|Estimating the number of floors of buildings|
Some 2D datasets contain the information on the gross floor area of buildings and floor area ratio of plots. This thesis would investigate whether we can take advantage of this information to infer the number of storeys of buildings, potentially resulting in 3D models.
|Application of 3D city models for urban analyses|
This is a general topic that can be refined further depending on the interest. For example, check out our open 3D building dataset of HDBs in Singapore that we have created.
|Extension of the ISO standard 19157 for 3D data|
The standard ISO 19157:2013 Geographic information—Data quality is the principal standard for describing the quality of geodata. For instance, the positional and thematic errors. However, the standard falls short when it comes to 3D data. For example, it is not possible to describe invalid 3D geometry such as solids, and that the dataset has been acquired in an insufficient level of detail. The aim of this thesis is to investigate how is it possible to extend the standard for quality concepts found in 3D. Upon successful completion of this topic, the student will become proficient with this important standard, and potentially give valuable recommendations for the new version of the standard to the developers.
|Automatic matching of 3D city models|
3D city models may be derived with different acquisition techniques from different producers in different levels of detail (LOD), resulting in multiple datasets of the same area. The aim of this research is to design and implement a method that finds corresponding features in two or more datasets. The benefits of this research are, for instance, linking objects for consistency (e.g. updating only one model and propagate the changes in the other models). This topic is analogous with data matching in cartography.
|Estimating the cooling demand with 3D city models|
This MSc thesis will be conducted in collaboration with the European Institute for Energy Research (EIFER). It involves: (1) developing a cooling energy model based on 3D city model: morphological analysis, urban typological and classification of 3D data, cooling energy needs calculation, etc.; (2) study the influence of urban morphology on cooling needs (e.g. through statistical regressions); and (3) Implement this relation (e.g. equation between urban density and cooling needs) in a procedural tool. For more information, please read here about a project that EIFER led with the LSE for studying the relation between urban morphology and cooling demand.
|Impact of quality of lidar data on the construction of 3D city models|
3D city models are often constructed using point clouds obtained by airborne laser scanning. Point clouds often come in different levels of quality and density (number of points per square metre), influencing the quality of the end result. The aim of this thesis is to investigate how much is the quality of produced 3D city models affected by the quality of input data.
|Generating a map from a 3D spatial analysis|
3D city models may be used for a variety of purposes, such as solar mapping of rooftops, shadow estimation, and noise pollution predictions. The goal of this master thesis is to carry out a 3D GIS analysis and create a map with the results. Even though the aim of this project appears straightforward, there are many challenges involved, such as obtaining the required 3D data and scarce software support for 3D GIS analyses.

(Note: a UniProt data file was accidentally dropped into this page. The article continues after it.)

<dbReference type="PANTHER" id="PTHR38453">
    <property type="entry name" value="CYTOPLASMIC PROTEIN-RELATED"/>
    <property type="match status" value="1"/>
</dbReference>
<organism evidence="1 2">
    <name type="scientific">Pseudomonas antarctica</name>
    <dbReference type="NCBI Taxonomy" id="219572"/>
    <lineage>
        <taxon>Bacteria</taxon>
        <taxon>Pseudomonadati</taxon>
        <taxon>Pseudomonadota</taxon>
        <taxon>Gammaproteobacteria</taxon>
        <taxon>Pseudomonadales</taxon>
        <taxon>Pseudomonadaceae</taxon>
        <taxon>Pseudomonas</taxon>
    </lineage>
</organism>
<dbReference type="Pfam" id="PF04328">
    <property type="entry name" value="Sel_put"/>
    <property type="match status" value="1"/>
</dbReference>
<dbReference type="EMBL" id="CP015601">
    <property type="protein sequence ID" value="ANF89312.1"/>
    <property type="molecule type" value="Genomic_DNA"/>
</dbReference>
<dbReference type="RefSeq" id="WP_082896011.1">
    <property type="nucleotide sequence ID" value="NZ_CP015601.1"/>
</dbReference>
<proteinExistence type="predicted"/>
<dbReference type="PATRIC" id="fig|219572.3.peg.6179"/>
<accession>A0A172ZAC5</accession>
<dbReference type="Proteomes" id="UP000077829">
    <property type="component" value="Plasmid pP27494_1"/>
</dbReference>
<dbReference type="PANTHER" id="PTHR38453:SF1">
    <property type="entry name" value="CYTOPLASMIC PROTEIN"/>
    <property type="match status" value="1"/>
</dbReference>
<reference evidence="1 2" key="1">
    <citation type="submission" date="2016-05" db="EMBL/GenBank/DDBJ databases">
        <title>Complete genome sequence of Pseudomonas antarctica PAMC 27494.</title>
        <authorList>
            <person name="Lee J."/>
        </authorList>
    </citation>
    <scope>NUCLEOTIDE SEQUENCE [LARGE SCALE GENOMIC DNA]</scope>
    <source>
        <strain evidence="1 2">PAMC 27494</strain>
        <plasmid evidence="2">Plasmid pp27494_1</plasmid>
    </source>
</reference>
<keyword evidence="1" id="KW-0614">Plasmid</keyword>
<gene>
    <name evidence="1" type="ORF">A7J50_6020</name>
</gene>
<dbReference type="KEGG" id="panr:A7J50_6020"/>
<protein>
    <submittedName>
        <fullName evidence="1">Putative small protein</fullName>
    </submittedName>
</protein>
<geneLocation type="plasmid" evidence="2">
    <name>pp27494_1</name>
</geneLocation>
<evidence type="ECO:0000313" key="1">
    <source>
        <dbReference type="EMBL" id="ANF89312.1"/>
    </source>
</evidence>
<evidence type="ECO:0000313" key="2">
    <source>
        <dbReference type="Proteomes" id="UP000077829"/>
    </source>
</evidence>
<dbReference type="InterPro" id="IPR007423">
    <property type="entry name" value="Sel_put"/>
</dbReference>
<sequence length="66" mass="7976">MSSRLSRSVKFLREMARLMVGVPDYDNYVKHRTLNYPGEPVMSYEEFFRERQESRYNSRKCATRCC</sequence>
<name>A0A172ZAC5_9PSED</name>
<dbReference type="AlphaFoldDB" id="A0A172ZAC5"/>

|Automatic feature recognition in BIM/IFC models using machine learning|
Many 3D urban and architectural models are rich in geometric detail, but poor in semantic resolution (e.g. a wall is not labelled as a well). This thesis would engage machine learning to automatically add semantic meaning to the geometry (e.g. detect that a wall is a wall).
|Indoor 3D modelling applications|
The number of 3D city models containing basic indoor information is increasing. The goal of this project is to develop an application, such as creating a daylight factor map of different rooms from BIM models or 3D city models.
Mapping / OpenStreetMap / General GIS
|Quality of OpenStreetMap data|
OpenStreetMap is a very popular free source of GIS data. Its quality has been a subject of many research papers, but such efforts have mostly focused on the quality of the geometric representation (e.g. accuracy of building footprints) and completeness of features (e.g. whether all buildings have been mapped). There are still many topics that can be investigated. For example, the quality (e.g. completeness) of attributes has not been much investigated. A potential topic would be to investigate the quality of the thematic aspect of OpenStreetMap in a given geographical location. Alternatively, the student may work on a comprehensive quality study on OSM data in Singapore, replicating existing research.
|Designing daylight and sunset maps|
The nature of time zones and different durations of the day inherently means that at different places the sunset time is significantly different. For example, a huge country such as China may be covered by only one time zone. This might be convenient for administration and communication, but such an arrangement entails that the sunset at one location may be much earlier than in another, having substantial socioeconomic implications. The goal of this thesis is to produce a map illustrating the difference in daylight duration and sunset times in different locations. A challenge in a research such as this one is that there is a lack of an authoritative dataset on timezones.
Do some of the above ideas appeal you? If you are interested in more topics, do not hesitate to get in touch with us.